Hello readers. This morning I’m writing as I sip a homemade smoothie. My wife Raederle turned me on to smoothies and it helped me get back to the waist size I had when I was in college – I dropped about 3 inches in only a month or two, and am very pleased.
Today’s smoothie was brought to me by my back-yard garden. And not actually by anything that I planted on purpose, but by the weeds that are growing in my pepper patch.
- Step 1 – remove weeds
- Step 2 – wash off stray dirt
- Step 3 – blend1 (with some added water and a little “green powder” if you’d like)
- Step 4 – enjoy while writing to you about this discovery
Now maybe I’m just lucky to have a really good seed-bank, but I’m pretty amazed at how many of the weeds I’ve got growing in this patch are edible. Principle among them is purslane (Portulaca oleracea) but we also have kale (Brassica oleracea, although only certain cultivars are grown as kale), dandelion (Taraxacum officinale), wood sorrel (Oxalis acetosella), and amaranth (probably Amaranthus retroflexus, but hard to tell) in the patch. Of these, I’d recommend keeping the amaranth for salads or cooking – in smoothies it seems to leave an unpleasant astringent sensation. You should probably toss the dandelion if, when you pluck the leaves off, there is much visible white latex sap, as they’ll be unpleasantly bitter. Look for these in your garden and consider whether you might make a meal of them rather than simply tossing them in the compost pile.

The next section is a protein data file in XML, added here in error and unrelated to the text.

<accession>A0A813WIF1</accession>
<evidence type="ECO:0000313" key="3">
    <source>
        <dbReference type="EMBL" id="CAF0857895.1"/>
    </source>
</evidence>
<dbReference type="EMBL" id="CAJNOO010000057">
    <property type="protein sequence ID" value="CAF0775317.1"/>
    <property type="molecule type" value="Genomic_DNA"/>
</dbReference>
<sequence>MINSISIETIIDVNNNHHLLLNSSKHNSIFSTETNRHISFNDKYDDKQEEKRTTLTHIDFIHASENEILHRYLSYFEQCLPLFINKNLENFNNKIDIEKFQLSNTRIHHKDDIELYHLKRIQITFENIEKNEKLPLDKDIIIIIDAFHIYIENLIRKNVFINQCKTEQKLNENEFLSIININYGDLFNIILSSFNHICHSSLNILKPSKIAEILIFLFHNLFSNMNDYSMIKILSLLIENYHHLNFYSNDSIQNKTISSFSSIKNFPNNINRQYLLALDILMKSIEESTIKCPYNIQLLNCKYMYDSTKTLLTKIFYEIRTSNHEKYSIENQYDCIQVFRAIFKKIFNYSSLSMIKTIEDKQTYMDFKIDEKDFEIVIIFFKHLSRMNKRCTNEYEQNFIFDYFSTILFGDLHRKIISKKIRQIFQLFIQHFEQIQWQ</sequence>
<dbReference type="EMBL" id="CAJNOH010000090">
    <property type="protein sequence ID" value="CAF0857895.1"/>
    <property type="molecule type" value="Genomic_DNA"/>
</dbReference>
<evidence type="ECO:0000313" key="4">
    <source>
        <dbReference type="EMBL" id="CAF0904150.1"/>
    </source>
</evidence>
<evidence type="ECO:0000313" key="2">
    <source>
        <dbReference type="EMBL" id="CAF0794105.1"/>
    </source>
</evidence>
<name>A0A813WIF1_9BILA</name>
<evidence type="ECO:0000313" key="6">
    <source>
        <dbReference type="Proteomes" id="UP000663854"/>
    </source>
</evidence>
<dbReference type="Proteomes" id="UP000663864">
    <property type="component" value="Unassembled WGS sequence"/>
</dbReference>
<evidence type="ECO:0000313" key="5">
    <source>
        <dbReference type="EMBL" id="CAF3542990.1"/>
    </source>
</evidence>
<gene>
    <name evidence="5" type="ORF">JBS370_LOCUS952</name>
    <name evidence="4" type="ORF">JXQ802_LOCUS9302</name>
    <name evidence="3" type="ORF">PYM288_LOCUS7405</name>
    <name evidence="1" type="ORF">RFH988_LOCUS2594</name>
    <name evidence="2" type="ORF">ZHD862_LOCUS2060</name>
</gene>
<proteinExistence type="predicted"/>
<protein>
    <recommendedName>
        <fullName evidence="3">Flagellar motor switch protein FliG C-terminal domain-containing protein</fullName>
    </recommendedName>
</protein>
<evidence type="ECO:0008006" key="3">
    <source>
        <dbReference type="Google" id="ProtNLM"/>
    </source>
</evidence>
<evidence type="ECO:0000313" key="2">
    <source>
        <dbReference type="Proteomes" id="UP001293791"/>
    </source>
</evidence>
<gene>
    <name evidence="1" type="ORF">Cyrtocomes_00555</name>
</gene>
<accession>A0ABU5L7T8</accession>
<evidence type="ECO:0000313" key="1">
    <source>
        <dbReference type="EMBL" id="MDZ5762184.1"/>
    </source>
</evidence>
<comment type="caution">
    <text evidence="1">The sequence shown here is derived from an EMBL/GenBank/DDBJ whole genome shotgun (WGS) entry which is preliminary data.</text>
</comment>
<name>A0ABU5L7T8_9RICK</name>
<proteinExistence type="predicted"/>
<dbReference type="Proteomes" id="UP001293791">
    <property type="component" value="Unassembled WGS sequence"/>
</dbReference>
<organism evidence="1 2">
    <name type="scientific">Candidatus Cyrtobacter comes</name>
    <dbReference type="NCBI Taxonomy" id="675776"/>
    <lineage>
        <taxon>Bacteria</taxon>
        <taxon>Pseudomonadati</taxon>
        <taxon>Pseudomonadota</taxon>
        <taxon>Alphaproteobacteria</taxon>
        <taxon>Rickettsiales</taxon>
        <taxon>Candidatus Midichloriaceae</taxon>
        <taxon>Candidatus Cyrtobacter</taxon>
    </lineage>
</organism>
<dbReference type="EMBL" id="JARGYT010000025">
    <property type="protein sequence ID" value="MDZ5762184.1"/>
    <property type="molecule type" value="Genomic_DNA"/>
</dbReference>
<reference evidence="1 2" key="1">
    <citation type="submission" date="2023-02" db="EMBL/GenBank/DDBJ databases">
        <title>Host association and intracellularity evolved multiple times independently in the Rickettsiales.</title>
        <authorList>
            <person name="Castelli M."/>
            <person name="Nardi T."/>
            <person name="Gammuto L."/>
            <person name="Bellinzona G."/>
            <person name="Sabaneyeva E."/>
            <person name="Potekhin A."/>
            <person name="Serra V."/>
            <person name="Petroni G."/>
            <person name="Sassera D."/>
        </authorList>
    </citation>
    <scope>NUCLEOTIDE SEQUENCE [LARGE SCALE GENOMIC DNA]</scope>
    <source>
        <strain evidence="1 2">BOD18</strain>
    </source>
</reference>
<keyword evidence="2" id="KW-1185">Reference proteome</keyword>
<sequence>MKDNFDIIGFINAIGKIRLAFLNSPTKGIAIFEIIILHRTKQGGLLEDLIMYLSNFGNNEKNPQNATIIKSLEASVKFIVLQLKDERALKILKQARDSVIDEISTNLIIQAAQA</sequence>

Between them are some not-very-edibles: quackgrass (Elymus repens) – which fortunately is no longer prevalent; ground ivy (Glechoma hederacea) – a mint-family member which some consider edible but which others consider toxic; and something that is probably Queen Anne’s lace (Daucus carota) or wild carrot (Daucus pusillus) or parsley (Petroselinum crispum) but which is to easily confused with more toxic things such as wild parsnip (if I give you the binomial Pastinaca sativa wikipedia will lead you to common garden parsnip, which is confusing because USDA seems to agree that Pastinaca sativa is a noxious weed and not a food plant) or even poison hemlock (Conium maculatum). If you were me, you’d just weed these out and not bother trying to figure out whether they were edible, because your blender would easily fill up with the known goodies above.
- This step is a lot easier with good high-speed blender like our BlendTec or a Vitamix. ↩